J Tissue Eng. 2023 Aug 29;14:20417314231186918. doi: 10.1177/20417314231186918. eCollection 2023 Jan-Dec.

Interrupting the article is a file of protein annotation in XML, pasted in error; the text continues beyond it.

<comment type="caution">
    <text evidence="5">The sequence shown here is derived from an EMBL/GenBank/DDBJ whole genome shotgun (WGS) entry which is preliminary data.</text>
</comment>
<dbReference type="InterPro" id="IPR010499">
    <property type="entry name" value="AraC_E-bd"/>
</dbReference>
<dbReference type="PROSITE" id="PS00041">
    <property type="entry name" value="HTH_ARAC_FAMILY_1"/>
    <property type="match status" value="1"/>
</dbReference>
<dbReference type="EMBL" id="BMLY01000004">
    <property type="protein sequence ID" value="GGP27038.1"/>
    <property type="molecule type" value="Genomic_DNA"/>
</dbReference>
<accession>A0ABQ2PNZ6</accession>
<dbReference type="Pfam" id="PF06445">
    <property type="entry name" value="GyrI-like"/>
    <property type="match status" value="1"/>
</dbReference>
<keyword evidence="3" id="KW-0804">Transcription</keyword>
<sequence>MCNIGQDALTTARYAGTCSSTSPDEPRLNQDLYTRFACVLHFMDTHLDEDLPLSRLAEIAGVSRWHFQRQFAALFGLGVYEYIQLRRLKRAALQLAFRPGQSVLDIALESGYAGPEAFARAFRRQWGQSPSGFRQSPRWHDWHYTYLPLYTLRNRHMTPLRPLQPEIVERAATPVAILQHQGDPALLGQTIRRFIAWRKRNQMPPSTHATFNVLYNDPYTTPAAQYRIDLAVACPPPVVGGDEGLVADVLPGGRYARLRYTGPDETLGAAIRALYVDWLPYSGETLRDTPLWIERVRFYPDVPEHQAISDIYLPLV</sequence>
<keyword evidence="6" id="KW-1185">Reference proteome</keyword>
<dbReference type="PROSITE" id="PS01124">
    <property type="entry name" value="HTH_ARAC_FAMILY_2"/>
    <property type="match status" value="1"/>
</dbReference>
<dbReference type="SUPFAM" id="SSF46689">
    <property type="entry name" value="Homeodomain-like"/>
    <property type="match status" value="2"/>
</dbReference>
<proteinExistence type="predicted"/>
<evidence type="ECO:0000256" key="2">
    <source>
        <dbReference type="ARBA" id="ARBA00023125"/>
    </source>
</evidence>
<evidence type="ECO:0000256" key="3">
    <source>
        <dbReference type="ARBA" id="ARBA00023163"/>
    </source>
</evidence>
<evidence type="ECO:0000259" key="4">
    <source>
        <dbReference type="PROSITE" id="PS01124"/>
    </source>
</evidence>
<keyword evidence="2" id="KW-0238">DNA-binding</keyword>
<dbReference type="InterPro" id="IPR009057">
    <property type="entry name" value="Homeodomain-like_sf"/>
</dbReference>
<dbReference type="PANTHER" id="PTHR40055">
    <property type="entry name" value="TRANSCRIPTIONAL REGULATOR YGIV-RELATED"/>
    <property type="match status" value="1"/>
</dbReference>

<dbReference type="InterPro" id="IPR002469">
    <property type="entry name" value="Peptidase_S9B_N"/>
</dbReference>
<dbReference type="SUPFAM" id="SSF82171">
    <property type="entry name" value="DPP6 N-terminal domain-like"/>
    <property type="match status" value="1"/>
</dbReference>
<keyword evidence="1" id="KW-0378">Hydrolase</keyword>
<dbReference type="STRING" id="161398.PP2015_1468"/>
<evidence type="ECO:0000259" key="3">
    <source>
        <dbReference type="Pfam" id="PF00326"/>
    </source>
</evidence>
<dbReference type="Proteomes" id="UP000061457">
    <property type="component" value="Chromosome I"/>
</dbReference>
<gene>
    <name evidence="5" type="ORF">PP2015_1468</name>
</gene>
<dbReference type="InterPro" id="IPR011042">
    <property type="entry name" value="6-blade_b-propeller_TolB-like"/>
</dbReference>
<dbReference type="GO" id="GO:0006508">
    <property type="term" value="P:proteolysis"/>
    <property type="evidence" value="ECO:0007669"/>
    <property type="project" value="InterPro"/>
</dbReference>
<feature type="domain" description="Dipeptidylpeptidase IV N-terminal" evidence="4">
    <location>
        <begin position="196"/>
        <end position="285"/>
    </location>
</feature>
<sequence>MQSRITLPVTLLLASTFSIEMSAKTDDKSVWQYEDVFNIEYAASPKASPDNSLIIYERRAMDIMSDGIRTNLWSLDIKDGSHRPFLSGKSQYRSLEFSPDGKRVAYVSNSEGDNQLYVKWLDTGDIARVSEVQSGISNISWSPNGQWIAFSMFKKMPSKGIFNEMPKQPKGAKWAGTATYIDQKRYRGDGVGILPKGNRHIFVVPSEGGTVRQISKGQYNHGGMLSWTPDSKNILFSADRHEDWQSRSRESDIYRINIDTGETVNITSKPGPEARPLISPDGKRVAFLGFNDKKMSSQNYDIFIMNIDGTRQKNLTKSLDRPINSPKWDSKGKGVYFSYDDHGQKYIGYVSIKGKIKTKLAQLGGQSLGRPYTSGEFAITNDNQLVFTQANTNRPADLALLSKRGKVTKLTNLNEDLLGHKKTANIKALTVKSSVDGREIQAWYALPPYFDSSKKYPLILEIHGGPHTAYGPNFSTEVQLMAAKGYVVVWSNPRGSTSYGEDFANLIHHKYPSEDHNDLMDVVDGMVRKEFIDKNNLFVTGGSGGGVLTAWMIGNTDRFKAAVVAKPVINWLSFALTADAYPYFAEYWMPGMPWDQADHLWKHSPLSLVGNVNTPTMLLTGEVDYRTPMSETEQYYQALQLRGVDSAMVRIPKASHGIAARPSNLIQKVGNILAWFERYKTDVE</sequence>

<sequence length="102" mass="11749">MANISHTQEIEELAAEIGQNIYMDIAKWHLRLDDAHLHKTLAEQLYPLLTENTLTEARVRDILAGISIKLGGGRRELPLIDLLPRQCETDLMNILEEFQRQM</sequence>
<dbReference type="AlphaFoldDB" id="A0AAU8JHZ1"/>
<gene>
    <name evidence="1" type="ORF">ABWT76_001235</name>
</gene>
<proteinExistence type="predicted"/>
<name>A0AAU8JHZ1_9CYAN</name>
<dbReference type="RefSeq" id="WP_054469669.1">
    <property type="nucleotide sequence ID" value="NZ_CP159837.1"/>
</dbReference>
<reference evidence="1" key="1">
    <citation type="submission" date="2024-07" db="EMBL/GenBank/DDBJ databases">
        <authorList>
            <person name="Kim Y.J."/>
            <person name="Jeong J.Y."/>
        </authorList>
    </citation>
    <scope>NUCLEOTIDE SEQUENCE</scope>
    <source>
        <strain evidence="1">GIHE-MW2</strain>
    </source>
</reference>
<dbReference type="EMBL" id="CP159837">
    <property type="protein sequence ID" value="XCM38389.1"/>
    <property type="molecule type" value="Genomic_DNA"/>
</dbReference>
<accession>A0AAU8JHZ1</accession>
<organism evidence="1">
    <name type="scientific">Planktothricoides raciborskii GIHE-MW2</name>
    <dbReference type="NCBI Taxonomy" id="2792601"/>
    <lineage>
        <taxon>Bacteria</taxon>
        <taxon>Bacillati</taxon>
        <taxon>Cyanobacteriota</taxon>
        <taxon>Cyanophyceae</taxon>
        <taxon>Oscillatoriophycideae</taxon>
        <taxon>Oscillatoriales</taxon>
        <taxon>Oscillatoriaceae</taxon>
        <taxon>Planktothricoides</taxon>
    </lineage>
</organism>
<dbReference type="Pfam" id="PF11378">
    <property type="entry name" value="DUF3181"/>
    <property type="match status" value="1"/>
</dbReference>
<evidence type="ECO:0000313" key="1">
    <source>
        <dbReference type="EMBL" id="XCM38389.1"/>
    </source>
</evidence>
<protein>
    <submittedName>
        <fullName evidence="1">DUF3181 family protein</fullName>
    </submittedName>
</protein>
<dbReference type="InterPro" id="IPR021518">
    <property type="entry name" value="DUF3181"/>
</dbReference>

Blood vessel formation is an important initial step for bone formation during development as well as during remodelling and repair in the adult skeleton. This results in a heavily vascularized tissue where endothelial cells and skeletal cells are constantly in crosstalk to facilitate homeostasis, a process that is mediated by numerous environmental signals, including mechanical loading. Breakdown in this communication can lead to disease and/or poor fracture repair. Therefore, this study aimed to determine the role of mature bone cells in regulating angiogenesis, how this is influenced by a dynamic mechanical environment, and understand the mechanism by which this could occur. Herein, we demonstrate that both osteoblasts and osteocytes coordinate endothelial cell proliferation, migration, and blood vessel formation via a mechanically dependent paracrine mechanism. Moreover, we identified that this process is mediated via the secretion of extracellular vesicles (EVs), as isolated EVs from mechanically stimulated bone cells elicited the same response as seen with the full secretome, while the EV-depleted secretome did not elicit any effect. Despite mechanically activated bone cell-derived EVs (MA-EVs) driving a similar response to VEGF treatment, MA-EVs contain minimal quantities of this angiogenic factor. Lastly, a miRNA screen identified mechanoresponsive miRNAs packaged within MA-EVs which are linked with angiogenesis. Taken together, this study has highlighted an important mechanism in osteogenic-angiogenic coupling in bone and has identified the mechanically activated bone cell-derived EVs as a therapeutic to promote angiogenesis and potentially bone repair.